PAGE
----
Bulbophyllum argyropus facts for kids
Quick facts for kidsSilver strand orchid
Bulbophyllum argyropus, commonly known as the silver strand orchid, is a species of epiphytic or sometimes lithophytic orchid that is endemic to eastern Australia, including Lord Howe and Norfolk Islands. It has crowded pseudobulbs, tough, dark green leaves and up to four small whitish to yellowish flowers with an orange labellum.
Bulbophyllum argyropus is an epiphytic, rarely an lithophytic herb with crowded, warty and furrowed pseudobulbs 5–8 mm (0.2–0.3 in) long and 4–6 mm (0.16–0.24 in) wide. Young pseudobulbs are covered with papery white bracts. There is a single tough, dark green leaf, 20–45 mm (0.8–2 in) long and 4–6 mm (0.16–0.24 in) wide on each pseudobulb. Up to five whitish or yellowish flowers 5–6 mm (0.20–0.24 in) long and about 4 mm (0.16 in) wide are arranged on a warty, thread-like flowering stem 15–30 mm (0.59–1.2 in) long. The sepals are about 4 mm (0.2 in) long and 1 mm (0.039 in) wide, the lateral sepals are 14–18 mm (0.55–0.71 in) long, the petals about 1 mm (0.039 in) long and wide. The labellum is orange, about 3 mm (0.12 in) long and 2 mm (0.079 in) wide curved and fleshy. Flowering occurs between August and December.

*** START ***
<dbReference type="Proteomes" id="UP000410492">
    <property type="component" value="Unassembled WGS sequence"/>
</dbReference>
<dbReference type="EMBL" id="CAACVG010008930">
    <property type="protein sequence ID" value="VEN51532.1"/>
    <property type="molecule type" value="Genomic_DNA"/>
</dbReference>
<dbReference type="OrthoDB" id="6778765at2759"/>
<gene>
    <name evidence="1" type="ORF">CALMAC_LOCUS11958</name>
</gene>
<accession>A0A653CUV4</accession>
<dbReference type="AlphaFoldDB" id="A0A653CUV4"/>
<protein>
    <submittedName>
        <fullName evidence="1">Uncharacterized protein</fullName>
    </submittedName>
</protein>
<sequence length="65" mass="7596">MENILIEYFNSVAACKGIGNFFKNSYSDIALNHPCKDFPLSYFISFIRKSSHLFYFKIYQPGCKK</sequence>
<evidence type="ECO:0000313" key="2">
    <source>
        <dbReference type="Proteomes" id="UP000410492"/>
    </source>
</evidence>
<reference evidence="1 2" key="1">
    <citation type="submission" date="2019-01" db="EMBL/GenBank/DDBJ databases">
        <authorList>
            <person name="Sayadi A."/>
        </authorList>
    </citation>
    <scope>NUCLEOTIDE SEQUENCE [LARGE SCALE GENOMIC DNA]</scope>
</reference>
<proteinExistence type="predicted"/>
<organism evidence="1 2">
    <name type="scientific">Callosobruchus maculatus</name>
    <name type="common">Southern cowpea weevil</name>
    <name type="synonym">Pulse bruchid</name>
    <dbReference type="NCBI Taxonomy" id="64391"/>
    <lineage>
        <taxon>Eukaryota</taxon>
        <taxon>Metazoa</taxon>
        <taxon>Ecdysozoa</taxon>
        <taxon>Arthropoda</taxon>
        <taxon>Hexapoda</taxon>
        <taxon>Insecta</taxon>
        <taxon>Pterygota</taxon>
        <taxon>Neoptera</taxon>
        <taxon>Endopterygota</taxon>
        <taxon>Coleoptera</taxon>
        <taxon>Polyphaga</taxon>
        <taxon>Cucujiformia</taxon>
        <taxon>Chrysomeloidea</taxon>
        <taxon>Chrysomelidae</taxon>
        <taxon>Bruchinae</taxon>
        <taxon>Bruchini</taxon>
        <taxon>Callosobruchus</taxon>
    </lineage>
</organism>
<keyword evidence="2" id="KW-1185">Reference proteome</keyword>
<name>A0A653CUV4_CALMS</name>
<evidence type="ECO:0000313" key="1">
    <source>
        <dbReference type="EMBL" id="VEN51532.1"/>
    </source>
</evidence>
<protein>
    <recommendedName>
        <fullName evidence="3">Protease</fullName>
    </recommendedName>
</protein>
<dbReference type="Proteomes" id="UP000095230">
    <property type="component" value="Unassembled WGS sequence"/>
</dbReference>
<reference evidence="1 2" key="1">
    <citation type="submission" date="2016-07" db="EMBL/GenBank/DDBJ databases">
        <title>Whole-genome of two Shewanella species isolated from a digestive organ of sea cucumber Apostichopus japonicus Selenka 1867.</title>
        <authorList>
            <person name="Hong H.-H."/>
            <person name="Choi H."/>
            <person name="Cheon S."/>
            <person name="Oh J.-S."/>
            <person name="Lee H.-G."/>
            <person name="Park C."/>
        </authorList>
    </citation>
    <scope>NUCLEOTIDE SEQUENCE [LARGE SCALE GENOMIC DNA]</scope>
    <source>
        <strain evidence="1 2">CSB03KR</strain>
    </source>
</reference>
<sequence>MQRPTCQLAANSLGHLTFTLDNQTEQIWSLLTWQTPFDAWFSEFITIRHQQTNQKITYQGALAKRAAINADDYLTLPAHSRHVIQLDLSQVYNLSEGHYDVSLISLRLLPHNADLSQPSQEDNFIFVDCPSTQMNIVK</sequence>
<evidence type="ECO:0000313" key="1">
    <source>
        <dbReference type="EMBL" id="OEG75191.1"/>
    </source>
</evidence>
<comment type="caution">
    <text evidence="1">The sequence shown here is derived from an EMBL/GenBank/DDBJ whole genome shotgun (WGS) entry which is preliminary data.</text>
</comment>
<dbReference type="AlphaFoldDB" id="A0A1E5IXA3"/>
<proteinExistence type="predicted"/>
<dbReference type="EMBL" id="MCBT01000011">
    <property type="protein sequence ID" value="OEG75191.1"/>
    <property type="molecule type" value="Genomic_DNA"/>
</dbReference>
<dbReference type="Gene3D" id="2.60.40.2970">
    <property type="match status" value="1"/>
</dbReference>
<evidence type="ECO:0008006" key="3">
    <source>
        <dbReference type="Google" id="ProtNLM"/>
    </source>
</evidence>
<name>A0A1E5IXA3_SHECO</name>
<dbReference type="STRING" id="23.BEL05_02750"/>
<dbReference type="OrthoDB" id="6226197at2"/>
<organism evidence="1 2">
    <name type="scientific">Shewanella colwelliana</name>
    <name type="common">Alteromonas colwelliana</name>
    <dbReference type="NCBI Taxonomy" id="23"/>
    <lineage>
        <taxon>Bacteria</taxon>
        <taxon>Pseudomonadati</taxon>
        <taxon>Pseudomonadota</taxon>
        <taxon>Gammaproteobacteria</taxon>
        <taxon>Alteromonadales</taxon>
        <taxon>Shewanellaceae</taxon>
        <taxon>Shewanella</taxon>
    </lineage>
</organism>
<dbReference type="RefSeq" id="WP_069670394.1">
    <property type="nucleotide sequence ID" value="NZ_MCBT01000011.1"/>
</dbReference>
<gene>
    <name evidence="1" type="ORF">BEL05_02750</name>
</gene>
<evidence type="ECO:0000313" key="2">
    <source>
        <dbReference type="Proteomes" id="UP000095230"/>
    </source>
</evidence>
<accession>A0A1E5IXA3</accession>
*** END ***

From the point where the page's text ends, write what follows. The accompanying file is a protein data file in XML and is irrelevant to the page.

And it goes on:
Taxonomy and naming
The silver strand orchid was first formally described in 1833 by Stephan Endlicher who gave it the name Thelychiton argyropus and published the description in Prodromus Florae Norfolkicae. In 1876, Heinrich Gustav Reichenbach changed the name to Bulbophyllum argyropus. The specific epithet (argyropus) is derived from the Ancient Greek words argyros meaning "silver" and pous meaning "foot".
Distribution and habitat
Bulbophyllum argyropus usually grows on the highest branches of rainforest trees, rarely on rocks. It occurs between the McPherson Range in Queensland and the Dorrigo Plateau in New South Wales as well as on Lord Howe and Norfolk Islands. It has also been reported from New Caledonia.
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